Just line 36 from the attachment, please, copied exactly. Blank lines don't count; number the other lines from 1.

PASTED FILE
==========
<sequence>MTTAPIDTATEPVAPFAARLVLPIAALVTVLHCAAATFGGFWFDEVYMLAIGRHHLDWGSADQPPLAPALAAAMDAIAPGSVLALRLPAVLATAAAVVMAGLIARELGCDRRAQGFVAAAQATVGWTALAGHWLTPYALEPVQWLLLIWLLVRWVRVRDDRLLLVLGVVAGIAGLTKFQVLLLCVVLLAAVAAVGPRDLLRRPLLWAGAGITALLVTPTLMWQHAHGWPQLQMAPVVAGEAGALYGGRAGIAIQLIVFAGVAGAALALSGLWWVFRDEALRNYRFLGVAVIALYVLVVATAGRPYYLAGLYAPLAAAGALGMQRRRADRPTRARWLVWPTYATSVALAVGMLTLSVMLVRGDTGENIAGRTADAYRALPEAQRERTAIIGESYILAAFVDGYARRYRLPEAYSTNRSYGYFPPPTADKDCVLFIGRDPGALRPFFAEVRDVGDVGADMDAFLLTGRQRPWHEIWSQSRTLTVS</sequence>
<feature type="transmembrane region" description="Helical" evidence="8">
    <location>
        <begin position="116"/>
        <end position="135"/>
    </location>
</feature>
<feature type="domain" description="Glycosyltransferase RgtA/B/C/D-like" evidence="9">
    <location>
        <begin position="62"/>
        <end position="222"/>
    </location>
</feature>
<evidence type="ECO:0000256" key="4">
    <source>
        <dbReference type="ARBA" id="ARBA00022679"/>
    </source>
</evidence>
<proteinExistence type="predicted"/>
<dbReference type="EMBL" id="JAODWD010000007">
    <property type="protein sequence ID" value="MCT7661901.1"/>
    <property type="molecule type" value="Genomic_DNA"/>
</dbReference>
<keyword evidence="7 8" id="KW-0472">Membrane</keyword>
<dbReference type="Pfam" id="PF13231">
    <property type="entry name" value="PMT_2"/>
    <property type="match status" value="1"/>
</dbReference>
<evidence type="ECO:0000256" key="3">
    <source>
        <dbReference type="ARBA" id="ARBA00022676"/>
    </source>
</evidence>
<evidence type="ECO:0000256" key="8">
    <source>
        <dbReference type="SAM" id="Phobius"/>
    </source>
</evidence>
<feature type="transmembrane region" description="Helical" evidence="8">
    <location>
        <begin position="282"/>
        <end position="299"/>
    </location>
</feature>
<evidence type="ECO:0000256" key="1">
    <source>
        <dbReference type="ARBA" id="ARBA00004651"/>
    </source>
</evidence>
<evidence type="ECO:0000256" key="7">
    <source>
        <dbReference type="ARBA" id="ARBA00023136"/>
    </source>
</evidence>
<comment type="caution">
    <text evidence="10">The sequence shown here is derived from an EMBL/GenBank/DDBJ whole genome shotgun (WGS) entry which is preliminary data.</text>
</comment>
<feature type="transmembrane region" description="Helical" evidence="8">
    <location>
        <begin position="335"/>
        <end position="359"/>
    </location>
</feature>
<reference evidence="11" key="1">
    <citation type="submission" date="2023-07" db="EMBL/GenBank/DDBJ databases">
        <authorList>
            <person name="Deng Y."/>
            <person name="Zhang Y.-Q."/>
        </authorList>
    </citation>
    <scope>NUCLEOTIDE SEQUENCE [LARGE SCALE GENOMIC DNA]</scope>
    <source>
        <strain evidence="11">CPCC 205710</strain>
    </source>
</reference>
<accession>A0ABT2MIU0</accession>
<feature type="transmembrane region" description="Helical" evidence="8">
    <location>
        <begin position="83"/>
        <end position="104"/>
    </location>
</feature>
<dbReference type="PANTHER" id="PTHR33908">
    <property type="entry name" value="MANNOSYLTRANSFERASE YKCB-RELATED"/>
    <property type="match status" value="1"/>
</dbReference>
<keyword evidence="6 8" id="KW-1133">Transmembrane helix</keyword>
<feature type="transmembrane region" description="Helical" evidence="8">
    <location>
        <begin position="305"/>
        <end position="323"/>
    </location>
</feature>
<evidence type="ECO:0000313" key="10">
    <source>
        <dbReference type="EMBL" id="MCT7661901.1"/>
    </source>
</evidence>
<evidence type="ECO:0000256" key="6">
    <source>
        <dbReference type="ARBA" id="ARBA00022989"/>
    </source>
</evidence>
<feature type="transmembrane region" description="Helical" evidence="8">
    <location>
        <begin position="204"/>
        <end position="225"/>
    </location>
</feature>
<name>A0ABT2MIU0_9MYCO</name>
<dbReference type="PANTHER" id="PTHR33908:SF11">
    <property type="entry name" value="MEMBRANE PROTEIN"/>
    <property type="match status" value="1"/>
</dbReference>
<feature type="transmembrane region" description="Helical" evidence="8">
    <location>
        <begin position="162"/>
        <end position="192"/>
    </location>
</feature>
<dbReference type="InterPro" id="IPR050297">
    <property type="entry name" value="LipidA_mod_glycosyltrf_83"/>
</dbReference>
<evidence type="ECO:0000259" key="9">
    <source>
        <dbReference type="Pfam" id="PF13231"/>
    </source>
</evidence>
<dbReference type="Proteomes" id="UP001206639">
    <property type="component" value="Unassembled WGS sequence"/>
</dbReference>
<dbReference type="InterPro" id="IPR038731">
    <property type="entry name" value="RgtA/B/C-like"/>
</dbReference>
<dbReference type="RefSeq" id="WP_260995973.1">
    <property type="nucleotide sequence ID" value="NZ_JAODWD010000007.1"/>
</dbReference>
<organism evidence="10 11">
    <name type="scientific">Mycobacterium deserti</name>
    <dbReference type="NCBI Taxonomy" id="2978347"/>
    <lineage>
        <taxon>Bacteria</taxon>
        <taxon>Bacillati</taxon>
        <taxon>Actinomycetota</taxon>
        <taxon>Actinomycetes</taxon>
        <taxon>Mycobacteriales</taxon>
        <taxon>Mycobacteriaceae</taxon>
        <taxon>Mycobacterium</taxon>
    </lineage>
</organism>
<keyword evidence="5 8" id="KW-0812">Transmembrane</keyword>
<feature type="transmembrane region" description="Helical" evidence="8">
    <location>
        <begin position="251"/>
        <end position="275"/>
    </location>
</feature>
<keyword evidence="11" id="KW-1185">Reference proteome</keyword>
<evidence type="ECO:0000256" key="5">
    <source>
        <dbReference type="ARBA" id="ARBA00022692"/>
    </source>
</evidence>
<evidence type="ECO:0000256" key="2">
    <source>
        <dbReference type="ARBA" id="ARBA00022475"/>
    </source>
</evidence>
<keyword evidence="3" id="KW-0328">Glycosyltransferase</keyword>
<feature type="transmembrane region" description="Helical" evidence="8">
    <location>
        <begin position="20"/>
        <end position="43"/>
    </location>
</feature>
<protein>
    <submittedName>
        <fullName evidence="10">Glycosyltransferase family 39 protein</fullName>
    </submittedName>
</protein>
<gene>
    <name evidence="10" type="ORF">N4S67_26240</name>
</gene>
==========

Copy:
        <dbReference type="SAM" id="Phobius"/>